Tiramisù with Amaro Montenegro.
Photo JE Nilsson and C M Cordeiro-Nilsson © 2009
It was in Venice slightly more than a year ago, that I really fell in love with Tiramisù. It came as a wobbly cake served in a backlane restaurant of the labyrinth of Venice that would have been difficult to locate, if not for the recommendation.
Although many would today experience Tiramisù in the form of a cake slice, this Italian dessert had its beginnings during the 17th century in Siena, a northwestern Italian province of Tuscany, when the Grand Duke Cosimo de’ Medici III (1642-1723) had a somewhat similar dessert during his visit there in a custard consistency.
After making this dessert several times over, both in cake form and a more custard form, I’ve now settled for my favourite variation – served in a cup sans Marsala wine.
Distilled in Bologna, Italy, this bitters contains 40 herbs that include vanilla and orange peels.
With mascarpone cheese being relatively pliable when it comes to taste, Tiramisù gets most of its flavour from the liquour and savoiardi soaked coffee. And what I’ve found quite complimentary to the mascarpone is Amaro Montenegro bitters, both in the coffee that soaks the biscuits and in the whipped mascapone filling.
This popular after-coffee drink was first produced in the late 19th century and named after the Princess of Montenegro.
Incidentally, it was also in Venice that I first tasted Amaro Montenegro. It was after a long evening’s walk around the Piazza San Marco that we found ourselves tired but not quite ready to retire. A cozy bar by one of the canals beckoned and we were soon settled into woven summer chairs by a slight evening breeze. We hadn’t had a clue what to order and it was here that the waiter recommended that we try Amaro Montenegro. While the first impression of this was its distinct bitterness, this had all but disappeared now and I find myself appreciating its distinct flavour not in the least because of nostalgia. This liqueur is quite versatile and for more cocktail ideas, you could visit the Wine Dine Guide Magazine and get in touch with Raffaele De Gennaro, who is writer for the magazine.
Topped with rough chopped chocolate.
There are a great many recipes to Tiramisù if you were to look for them and one of the most comprehensive and easy to follow is from What’s cooking America. Below is my own variation of the recipe:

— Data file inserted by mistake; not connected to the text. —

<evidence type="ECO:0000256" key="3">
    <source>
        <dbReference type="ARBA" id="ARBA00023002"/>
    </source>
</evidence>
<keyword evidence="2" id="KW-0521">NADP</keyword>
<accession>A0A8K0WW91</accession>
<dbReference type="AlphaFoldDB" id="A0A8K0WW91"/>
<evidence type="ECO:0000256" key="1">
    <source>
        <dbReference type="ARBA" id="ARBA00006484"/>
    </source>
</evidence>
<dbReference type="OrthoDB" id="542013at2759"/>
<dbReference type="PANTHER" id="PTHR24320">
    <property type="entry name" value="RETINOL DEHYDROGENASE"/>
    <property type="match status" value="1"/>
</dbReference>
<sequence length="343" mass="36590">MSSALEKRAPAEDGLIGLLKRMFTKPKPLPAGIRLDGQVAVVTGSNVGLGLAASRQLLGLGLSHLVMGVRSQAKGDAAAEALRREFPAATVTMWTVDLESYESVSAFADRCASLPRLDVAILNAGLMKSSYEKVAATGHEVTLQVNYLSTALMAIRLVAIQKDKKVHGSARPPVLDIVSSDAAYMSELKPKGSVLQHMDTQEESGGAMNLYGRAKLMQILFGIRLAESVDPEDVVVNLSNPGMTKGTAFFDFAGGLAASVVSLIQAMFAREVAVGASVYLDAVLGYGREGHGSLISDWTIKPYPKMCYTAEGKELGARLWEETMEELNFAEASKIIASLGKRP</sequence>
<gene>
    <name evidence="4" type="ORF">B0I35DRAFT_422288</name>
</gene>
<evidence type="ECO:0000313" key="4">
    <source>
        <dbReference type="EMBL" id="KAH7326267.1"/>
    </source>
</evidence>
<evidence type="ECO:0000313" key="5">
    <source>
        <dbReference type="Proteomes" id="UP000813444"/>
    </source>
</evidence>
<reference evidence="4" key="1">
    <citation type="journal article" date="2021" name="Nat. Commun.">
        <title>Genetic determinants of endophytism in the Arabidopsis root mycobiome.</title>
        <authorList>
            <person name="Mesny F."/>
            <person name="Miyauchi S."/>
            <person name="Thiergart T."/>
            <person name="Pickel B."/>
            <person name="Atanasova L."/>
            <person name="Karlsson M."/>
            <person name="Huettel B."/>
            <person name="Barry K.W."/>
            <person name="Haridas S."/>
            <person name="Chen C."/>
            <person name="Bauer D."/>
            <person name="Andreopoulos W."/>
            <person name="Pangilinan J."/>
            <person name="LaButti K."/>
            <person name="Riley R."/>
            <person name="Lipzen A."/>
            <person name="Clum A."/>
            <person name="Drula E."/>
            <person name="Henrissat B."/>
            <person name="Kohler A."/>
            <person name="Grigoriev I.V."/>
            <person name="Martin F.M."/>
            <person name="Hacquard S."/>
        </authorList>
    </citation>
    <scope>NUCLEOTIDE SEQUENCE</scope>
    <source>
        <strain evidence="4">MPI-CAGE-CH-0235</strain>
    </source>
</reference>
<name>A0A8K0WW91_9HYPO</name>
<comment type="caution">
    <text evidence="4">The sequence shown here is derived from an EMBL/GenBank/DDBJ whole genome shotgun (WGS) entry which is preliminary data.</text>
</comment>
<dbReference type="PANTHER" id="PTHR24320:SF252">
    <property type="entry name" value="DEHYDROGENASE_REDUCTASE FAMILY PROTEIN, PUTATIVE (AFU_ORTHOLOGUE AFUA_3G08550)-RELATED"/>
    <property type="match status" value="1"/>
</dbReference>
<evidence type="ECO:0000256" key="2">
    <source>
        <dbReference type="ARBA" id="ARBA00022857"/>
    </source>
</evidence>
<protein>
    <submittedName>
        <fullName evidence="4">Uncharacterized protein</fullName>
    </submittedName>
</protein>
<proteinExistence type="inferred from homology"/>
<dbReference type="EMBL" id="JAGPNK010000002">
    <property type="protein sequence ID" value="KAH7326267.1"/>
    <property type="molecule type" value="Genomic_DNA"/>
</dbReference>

What you’ll need to prepare
- A half pack of Italian Savoiardi (lady finger biscuits, although there is a recipe below if you wish to make it from scratch)
- Espresso Coffee laced with Amaro Montenegro
- Mascarpone Filling (see recipe below)
- Shaved or chopped dark chocolate
- Valrhona cocoa powder
To make Savoiardi (Lady Fingers)
- 1/2 cup corn starch
- 1 cup sifted cake flour
- 4 eggs, separated
- 3/4 cup granulated sugar, divided
- 1 tablespoons butter
- confection sugar
Preheat oven to 185 C. Butter a baking tray and dust over with breadcrumbs, getting rid of the excess that doesn’t stick to the tray.
Combine the corn starch and sifted cake flour in one bowl and in another, beat the egg yolks with 1/4 cups sugar.
In a third, large bowl, whisk the egg whites until stiff, then incorporate the remaining sugar. Fold in the egg yolks, the egg whites and the flour mixture.
Spoon the batter into a pastry bag fitted with a 1/2-inch plain tip. Pipe 5-inch long strips of the batter, about 1-inch apart, onto the prepared baking tray. Let the batter strips sit for 1 to 2 minutes and then dust the strips with sifted powdered sugar. Bake for approximately 10 minutes.
Remove from oven and leave on the baking sheet for approximately 5 minutes before placing them on a cooling rack. This makes Makes approximately 20 to 25 lady fingers.
To make the espresso coffee that adds to the mascarpone.
- 2/3 cup strong-brewed espresso coffee
- 1/2 cup granulated sugar or add according to taste
- 3 tbsp Amaro Montenegro
Simply combine all the above ingredients in a cup and set aside till ready to use.
To make the mascarpone filling.
- 2 tubs of mascarpone cheese
- 1 cup granulated sugar or according to taste
- 300 ml whipping cream
- 4 eggs
Over low heat, whisk the eggs with the sugar till it stiffens slightly, but not till it becomes scrambled (some other recipes might even call for the use of raw eggs). Whip the cream and then combine all ingredients till the mixture is smooth, creamy and of an even consistency.
Pour in the espresso coffee laced with Amaro Montenegro into the mascarpone batter.
Tiramisù in a cup is fairly easy to create since the shape of the cup holds it all together, beginning with a bottom layer of soaked biscuits, alternating with the mascarpone filling. The cocoa powder or shaved chocolate goes inbetween each layer. Once you have about three or four layers, depending on how tall your glass is, then they’re just about ready to go into the refrigerator. Serve after a minimum of 4 to 6 hours in the refrigerator with toppings of cocoa powder, shaved chocolate or chopped chocolate bits.